Andre Agassi : biography
- Wimbledon 2000 Semi-Final – Agassi vs. Rafter (2003) Starring: Andre Agassi, Patrick Rafter; Standing Room Only, DVD Release Date: 16 August 2005, Run Time: 213 minutes, .
- Charlie Rose, Inc., DVD Release Date: 15 August 2006, Run Time: 57 minutes.
- Wimbledon: The Record Breakers (2005) Starring: Andre Agassi, Boris Becker; Standing Room Only, DVD Release Date: 16 August 2005, Run Time: 52 minutes, .
- ITF World Champion: 1999.
- ATP Player of the Year: 1999.
- ATP Most Improved Player: 1988
1970–1985: Early life
Agassi was born in Las Vegas, Nevada, to Emmanuel "Mike" Agassi and Elizabeth "Betty" Agassi (née Dudley). His father, a former Olympic boxer for Iran, is of Armenian descent. Andre Agassi’s mother, Betty, is a breast cancer survivor. He has three older siblings – Rita (last wife to Pancho Gonzales), Philip and Tami.
In a passage from the book Open, Agassi details how his father made him play a match for money with football legend Jim Brown, in 1979, when Agassi was 9 years old. Brown was at a Vegas tennis club complaining to the owner about a money match that was canceled. Agassi’s father stepped in and told Brown that he could play his son and he would put up his house for the wager. Brown countered with a $10,000 bet, but after he was warned by the club owner not to take the bet because he would lose and be embarrassed, Brown agreed with Mike Agassi that they would set the amount after he and Andre played two sets. Brown lost those sets, 3–6, 3–6, declined the 10K wager, and offered to play the third set for $500. He lost 2–6.
At age 13, Andre was sent to Nick Bollettieri’s Tennis Academy in Florida. He was meant to stay for only 3 months because that was all his father could afford. After thirty minutes of watching Agassi play, Bollettieri called Mike and said: "Take your check back. He’s here for free," claiming that Agassi had more natural talent than anyone else he had seen. Agassi dropped out of school in the ninth grade.
Agassi founded the Andre Agassi Charitable Association in 1994, which assists Las Vegas’ young people. He was awarded the ATP Arthur Ashe Humanitarian award in 1995 for his efforts to help disadvantaged youth. He is regularly cited as the most charitable and socially involved player in professional tennis. It has also been claimed that he may be the most charitable athlete of his generation.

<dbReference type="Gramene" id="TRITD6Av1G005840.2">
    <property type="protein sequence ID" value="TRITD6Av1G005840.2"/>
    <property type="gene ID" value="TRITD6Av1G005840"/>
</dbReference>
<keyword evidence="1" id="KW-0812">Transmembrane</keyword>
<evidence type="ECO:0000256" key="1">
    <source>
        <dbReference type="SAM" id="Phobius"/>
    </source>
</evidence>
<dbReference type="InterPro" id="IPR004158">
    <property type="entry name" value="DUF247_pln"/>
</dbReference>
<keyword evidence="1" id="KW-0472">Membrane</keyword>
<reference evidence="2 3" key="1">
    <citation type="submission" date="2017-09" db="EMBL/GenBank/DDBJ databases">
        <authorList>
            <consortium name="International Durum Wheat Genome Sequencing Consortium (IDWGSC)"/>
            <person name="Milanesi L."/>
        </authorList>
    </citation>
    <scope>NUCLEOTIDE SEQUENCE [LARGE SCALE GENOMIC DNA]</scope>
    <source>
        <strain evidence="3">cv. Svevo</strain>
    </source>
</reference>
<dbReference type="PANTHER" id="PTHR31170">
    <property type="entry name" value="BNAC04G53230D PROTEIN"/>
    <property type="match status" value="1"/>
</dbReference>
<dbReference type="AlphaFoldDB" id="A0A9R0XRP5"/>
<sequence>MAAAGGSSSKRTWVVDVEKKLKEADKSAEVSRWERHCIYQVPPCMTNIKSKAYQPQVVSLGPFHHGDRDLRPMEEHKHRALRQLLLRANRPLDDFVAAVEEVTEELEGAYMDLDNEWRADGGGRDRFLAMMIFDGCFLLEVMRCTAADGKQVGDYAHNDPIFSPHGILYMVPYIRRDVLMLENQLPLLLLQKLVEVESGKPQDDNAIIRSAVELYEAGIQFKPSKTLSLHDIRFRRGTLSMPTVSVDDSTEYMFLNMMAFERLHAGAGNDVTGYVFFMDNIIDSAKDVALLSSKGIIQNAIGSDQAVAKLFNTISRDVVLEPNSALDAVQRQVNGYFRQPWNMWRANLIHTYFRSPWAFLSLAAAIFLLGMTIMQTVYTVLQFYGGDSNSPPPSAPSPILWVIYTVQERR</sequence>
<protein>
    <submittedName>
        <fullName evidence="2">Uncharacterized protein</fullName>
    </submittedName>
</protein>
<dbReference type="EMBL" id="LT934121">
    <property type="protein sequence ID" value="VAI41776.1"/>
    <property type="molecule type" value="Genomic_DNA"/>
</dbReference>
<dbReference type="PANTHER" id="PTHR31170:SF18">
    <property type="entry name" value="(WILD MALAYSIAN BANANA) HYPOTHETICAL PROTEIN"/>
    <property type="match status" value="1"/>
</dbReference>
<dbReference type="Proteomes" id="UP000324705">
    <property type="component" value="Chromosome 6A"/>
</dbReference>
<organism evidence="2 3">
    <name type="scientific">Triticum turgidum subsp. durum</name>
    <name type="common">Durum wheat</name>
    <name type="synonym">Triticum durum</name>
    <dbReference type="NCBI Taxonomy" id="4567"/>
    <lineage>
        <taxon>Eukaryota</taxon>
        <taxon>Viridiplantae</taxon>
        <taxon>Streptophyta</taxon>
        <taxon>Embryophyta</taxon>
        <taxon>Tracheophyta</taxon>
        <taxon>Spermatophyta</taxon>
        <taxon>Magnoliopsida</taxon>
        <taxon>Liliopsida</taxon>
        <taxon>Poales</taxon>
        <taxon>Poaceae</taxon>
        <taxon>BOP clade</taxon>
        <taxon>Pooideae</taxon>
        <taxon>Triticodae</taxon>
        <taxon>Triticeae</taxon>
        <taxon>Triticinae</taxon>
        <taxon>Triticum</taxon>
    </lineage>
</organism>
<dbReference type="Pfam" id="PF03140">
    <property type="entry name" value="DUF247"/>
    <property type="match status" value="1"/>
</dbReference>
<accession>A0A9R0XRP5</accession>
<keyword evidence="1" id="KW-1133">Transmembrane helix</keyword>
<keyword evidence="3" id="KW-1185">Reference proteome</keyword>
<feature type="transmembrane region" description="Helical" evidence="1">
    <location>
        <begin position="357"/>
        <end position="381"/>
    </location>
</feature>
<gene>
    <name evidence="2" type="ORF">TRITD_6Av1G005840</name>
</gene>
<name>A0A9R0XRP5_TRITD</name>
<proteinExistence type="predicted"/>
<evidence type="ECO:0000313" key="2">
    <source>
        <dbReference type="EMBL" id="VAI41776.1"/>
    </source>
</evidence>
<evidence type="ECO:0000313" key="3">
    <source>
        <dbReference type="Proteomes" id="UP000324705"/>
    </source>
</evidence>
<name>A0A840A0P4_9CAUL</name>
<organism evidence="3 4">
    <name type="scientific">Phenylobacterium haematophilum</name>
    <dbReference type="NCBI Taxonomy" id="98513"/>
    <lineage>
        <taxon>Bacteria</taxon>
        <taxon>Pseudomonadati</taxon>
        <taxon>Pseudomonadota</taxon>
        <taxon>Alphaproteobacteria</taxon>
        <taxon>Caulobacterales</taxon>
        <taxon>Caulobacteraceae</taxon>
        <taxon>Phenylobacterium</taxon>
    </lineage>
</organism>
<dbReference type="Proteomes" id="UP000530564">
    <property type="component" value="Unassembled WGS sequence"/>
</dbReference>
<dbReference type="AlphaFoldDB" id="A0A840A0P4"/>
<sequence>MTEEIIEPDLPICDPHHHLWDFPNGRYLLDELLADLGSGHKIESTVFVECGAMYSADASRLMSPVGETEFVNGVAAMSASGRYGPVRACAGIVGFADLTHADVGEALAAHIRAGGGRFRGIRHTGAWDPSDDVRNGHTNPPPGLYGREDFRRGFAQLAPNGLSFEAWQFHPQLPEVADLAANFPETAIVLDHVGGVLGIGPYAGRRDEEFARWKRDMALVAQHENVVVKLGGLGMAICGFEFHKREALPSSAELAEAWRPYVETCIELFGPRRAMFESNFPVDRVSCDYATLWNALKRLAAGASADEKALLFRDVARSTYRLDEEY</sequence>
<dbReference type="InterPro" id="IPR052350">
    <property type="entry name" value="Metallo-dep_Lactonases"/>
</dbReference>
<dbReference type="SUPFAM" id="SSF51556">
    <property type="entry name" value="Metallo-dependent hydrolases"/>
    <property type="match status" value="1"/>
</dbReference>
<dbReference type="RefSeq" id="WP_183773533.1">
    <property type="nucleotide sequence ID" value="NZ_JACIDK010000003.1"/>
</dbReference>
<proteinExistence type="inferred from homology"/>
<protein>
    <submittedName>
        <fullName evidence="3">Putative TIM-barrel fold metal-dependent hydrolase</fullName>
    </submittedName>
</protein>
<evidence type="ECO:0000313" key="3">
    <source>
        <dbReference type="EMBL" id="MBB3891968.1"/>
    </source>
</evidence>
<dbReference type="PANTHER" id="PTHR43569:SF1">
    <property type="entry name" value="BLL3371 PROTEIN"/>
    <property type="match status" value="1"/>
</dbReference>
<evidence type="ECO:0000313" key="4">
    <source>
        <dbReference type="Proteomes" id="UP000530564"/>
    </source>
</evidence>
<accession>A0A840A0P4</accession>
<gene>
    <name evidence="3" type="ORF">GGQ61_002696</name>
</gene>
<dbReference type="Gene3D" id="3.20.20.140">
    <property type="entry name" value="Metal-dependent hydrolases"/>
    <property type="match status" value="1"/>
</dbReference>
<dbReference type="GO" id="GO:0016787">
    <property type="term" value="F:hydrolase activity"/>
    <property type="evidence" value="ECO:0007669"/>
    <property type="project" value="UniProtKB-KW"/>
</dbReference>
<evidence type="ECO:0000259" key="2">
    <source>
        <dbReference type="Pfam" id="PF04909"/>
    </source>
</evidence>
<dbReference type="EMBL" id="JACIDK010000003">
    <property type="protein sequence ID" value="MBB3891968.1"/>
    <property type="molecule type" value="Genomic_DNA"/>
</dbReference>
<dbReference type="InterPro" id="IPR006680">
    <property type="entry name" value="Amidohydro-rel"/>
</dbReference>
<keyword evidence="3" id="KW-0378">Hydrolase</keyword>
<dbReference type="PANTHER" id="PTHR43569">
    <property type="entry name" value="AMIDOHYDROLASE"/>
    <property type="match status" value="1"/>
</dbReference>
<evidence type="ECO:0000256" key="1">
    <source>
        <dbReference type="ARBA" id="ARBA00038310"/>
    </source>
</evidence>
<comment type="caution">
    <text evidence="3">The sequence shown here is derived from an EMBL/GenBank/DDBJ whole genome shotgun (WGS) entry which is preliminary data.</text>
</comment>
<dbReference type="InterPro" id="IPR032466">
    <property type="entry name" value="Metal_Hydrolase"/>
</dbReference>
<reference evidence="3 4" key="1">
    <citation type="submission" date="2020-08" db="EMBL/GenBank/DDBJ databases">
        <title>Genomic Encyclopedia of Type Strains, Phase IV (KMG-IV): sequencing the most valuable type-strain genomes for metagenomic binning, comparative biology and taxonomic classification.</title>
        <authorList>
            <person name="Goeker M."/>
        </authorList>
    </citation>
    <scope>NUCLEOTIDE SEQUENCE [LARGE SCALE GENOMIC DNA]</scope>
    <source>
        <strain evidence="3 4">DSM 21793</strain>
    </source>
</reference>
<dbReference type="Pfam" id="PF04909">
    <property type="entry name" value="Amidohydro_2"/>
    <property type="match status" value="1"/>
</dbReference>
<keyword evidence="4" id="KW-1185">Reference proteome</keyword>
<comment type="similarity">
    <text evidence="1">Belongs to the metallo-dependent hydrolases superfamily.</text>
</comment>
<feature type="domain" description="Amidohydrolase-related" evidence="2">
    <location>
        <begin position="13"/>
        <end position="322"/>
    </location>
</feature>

Agassi’s charities help in assisting children reach their athletic potential. His Boys & Girls Club sees 2,000 children throughout the year and boasts a world-class junior tennis team. It also has a basketball program (the Agassi Stars) and a rigorous system that encourages a mix of academics and athletics.
In 2001, Agassi opened the Andre Agassi College Preparatory Academy in Las Vegas, a tuition-free charter school for at-risk children in the area. In 2009, the graduating class had 100 percent graduation rate and expected a 100 percent college acceptance rate. Among other child-related programs that Agassi supports through his Andre Agassi Charitable Foundation is Clark County’s only residential facility for abused and neglected children, Child Haven. In 1997, Agassi donated funding to Child Haven for a six-room classroom building now named the Agassi Center for Education. His foundation also provided $720,000 to assist in the building of the Andre Agassi Cottage for Medically Fragile Children. This 20-bed facility opened in December 2001, and accommodates developmentally delayed or handicapped children and children quarantined for infectious diseases.
In 2007 Agassi, Muhammad Ali, Lance Armstrong, Warrick Dunn, Jeff Gordon, Mia Hamm, Tony Hawk, Andrea Jaeger, Jackie Joyner-Kersee, Mario Lemieux, Alonzo Mourning and Cal Ripken, Jr. founded the charity Athletes for Hope, which helps professional athletes get involved in charitable causes and aims to inspire all people to volunteer and support their communities.